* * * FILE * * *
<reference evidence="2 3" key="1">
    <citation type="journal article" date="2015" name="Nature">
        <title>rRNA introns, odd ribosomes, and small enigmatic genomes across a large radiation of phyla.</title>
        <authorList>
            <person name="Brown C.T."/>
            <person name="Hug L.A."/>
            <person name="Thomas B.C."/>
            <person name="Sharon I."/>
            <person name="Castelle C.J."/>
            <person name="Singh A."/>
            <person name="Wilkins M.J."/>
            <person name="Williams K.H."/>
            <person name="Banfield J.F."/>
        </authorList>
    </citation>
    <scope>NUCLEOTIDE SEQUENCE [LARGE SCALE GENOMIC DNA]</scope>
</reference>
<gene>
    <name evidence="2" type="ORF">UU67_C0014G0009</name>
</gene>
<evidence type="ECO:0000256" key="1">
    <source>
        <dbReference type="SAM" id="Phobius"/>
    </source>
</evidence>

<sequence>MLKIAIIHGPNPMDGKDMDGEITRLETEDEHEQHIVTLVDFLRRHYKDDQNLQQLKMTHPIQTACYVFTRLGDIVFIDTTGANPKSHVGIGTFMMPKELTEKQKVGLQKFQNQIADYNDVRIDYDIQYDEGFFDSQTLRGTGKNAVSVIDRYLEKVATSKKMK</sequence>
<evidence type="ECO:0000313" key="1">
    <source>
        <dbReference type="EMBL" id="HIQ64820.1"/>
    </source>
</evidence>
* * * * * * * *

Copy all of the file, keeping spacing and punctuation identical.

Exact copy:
<reference evidence="2 3" key="1">
    <citation type="journal article" date="2015" name="Nature">
        <title>rRNA introns, odd ribosomes, and small enigmatic genomes across a large radiation of phyla.</title>
        <authorList>
            <person name="Brown C.T."/>
            <person name="Hug L.A."/>
            <person name="Thomas B.C."/>
            <person name="Sharon I."/>
            <person name="Castelle C.J."/>
            <person name="Singh A."/>
            <person name="Wilkins M.J."/>
            <person name="Williams K.H."/>
            <person name="Banfield J.F."/>
        </authorList>
    </citation>
    <scope>NUCLEOTIDE SEQUENCE [LARGE SCALE GENOMIC DNA]</scope>
</reference>
<gene>
    <name evidence="2" type="ORF">UU67_C0014G0009</name>
</gene>
<evidence type="ECO:0000256" key="1">
    <source>
        <dbReference type="SAM" id="Phobius"/>
    </source>
</evidence>

<sequence>MLKIAIIHGPNPMDGKDMDGEITRLETEDEHEQHIVTLVDFLRRHYKDDQNLQQLKMTHPIQTACYVFTRLGDIVFIDTTGANPKSHVGIGTFMMPKELTEKQKVGLQKFQNQIADYNDVRIDYDIQYDEGFFDSQTLRGTGKNAVSVIDRYLEKVATSKKMK</sequence>
<evidence type="ECO:0000313" key="1">
    <source>
        <dbReference type="EMBL" id="HIQ64820.1"/>
    </source>
</evidence>